Gilman Collection, Gift of The Howard Gilman Foundation, 2005
Not on view
In January 1839 the Romantic painter and printmaker Louis-Jacques-Mandé Daguerre (1787–1851) showed members of the French Académie des Sciences an invention he believed would forever change visual representation: photography. Each daguerreotype (as Daguerre dubbed his invention) is an image produced on a highly polished, silver-plated sheet of copper.
Using an “accelerating liquid” of their own devising, the daguerreotypists Choiselat and Ratel were able to reduce exposure times from minutes to seconds, which allowed them to capture events as they happened. Here the mounted guards stationed along one of Paris’s most famous bridges registered clearly on the daguerreotype plate, but even with a short exposure time the moving crowds and rolling carriages became a blur of activity.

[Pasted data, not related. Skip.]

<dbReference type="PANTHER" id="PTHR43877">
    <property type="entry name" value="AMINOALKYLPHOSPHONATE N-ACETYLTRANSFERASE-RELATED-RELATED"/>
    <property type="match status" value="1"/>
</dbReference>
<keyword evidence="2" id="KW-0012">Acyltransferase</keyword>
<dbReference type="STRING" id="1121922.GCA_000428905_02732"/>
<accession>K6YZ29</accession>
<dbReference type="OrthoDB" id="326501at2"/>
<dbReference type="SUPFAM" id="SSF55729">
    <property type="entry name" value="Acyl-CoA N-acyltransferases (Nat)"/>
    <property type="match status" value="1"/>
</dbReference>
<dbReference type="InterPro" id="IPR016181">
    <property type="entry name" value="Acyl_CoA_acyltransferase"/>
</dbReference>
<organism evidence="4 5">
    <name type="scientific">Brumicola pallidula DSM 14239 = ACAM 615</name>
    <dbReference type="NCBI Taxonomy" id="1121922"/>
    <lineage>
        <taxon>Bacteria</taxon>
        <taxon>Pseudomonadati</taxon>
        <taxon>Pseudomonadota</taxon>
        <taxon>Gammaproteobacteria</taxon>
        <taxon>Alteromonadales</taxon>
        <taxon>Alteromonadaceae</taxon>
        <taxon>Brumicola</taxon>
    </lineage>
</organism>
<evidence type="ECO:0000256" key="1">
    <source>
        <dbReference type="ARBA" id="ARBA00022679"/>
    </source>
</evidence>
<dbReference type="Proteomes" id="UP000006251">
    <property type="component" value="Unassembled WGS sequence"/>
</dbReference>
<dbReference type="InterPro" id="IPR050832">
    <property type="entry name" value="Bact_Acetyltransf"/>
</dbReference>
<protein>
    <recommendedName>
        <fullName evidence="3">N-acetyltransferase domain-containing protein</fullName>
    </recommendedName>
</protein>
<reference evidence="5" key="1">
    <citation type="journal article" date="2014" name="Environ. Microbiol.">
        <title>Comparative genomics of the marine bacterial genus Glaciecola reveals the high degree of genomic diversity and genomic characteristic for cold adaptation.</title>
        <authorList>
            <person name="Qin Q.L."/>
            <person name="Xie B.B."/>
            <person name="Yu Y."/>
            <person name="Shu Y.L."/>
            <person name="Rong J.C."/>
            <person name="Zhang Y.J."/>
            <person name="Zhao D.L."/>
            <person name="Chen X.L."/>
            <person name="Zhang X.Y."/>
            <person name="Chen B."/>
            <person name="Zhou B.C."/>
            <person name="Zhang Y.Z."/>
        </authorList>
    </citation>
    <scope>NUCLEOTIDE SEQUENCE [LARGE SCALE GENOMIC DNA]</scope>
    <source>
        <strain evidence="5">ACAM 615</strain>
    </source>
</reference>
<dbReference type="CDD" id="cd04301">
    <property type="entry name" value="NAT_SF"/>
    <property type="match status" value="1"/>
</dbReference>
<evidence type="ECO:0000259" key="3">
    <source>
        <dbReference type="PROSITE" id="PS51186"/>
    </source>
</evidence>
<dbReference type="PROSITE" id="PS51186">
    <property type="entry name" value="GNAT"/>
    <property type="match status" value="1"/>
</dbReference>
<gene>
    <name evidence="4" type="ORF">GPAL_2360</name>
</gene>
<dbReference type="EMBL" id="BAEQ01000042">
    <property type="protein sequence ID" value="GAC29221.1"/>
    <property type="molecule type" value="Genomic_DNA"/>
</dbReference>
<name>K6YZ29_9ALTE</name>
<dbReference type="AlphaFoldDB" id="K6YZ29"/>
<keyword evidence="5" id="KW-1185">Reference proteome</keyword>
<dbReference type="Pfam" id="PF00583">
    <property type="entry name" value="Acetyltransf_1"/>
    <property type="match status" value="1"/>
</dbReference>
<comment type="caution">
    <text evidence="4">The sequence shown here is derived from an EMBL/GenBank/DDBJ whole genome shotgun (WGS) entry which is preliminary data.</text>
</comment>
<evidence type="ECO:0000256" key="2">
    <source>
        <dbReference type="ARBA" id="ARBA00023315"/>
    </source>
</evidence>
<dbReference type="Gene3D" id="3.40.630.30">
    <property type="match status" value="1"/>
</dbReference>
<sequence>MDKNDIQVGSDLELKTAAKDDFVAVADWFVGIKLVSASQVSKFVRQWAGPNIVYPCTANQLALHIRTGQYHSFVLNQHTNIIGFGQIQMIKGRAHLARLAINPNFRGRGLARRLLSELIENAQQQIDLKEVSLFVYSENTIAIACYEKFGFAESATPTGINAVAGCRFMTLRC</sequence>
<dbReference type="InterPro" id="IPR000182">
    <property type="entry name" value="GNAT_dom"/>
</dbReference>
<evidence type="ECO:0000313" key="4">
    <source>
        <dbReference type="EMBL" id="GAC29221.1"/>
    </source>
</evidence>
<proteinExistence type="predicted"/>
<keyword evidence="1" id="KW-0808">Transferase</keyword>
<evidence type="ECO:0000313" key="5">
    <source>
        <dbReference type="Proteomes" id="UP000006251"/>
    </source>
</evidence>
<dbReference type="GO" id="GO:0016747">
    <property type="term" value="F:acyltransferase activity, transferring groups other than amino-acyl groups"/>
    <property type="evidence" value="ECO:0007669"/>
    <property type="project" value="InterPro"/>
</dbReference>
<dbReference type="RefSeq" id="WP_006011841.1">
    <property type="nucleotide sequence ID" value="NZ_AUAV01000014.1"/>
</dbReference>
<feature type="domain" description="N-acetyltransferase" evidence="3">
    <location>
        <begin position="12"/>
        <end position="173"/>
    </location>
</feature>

Descendants of the daguerreotypists; [Gérard Lévy]; Gilman Paper Company Collection, New York, September 29, 1989
Musée Carnavalet. "Paris et Le Daguerreotype," October 20, 1990–February 28, 1990.
The Metropolitan Museum of Art. "As It Happened: Photographs from the Gilman Paper Company Collection," May 7, 2002–August 25, 2002.
The Metropolitan Museum of Art, Jeff L. Rosenheim. "Paris as Muse: Photography, 1840s – 1930s," January 27, 2014–May 4, 2014.
Bajac, Quentin, and Dominique de Font-Réaulx. Le daguerréotype français: un objet photographique. Paris: Réunion des Musées Nationaux, 2003. no. 179, p. 267.